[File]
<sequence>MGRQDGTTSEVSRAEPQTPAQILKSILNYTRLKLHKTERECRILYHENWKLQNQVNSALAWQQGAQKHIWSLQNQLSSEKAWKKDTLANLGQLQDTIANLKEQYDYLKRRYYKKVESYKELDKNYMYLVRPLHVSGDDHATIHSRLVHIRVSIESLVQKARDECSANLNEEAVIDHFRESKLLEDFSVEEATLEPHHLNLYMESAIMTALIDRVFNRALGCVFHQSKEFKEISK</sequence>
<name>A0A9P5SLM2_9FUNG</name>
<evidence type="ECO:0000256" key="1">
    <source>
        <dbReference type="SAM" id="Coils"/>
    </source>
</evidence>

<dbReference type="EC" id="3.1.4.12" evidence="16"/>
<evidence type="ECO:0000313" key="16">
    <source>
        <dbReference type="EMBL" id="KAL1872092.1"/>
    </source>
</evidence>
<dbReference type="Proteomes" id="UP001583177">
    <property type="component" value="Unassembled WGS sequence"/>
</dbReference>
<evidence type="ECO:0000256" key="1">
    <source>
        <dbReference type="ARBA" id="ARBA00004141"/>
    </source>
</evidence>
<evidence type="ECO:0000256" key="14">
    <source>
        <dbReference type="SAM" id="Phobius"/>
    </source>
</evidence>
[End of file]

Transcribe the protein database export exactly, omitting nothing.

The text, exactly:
<sequence>MGRQDGTTSEVSRAEPQTPAQILKSILNYTRLKLHKTERECRILYHENWKLQNQVNSALAWQQGAQKHIWSLQNQLSSEKAWKKDTLANLGQLQDTIANLKEQYDYLKRRYYKKVESYKELDKNYMYLVRPLHVSGDDHATIHSRLVHIRVSIESLVQKARDECSANLNEEAVIDHFRESKLLEDFSVEEATLEPHHLNLYMESAIMTALIDRVFNRALGCVFHQSKEFKEISK</sequence>
<name>A0A9P5SLM2_9FUNG</name>
<evidence type="ECO:0000256" key="1">
    <source>
        <dbReference type="SAM" id="Coils"/>
    </source>
</evidence>

<dbReference type="EC" id="3.1.4.12" evidence="16"/>
<evidence type="ECO:0000313" key="16">
    <source>
        <dbReference type="EMBL" id="KAL1872092.1"/>
    </source>
</evidence>
<dbReference type="Proteomes" id="UP001583177">
    <property type="component" value="Unassembled WGS sequence"/>
</dbReference>
<evidence type="ECO:0000256" key="1">
    <source>
        <dbReference type="ARBA" id="ARBA00004141"/>
    </source>
</evidence>
<evidence type="ECO:0000256" key="14">
    <source>
        <dbReference type="SAM" id="Phobius"/>
    </source>
</evidence>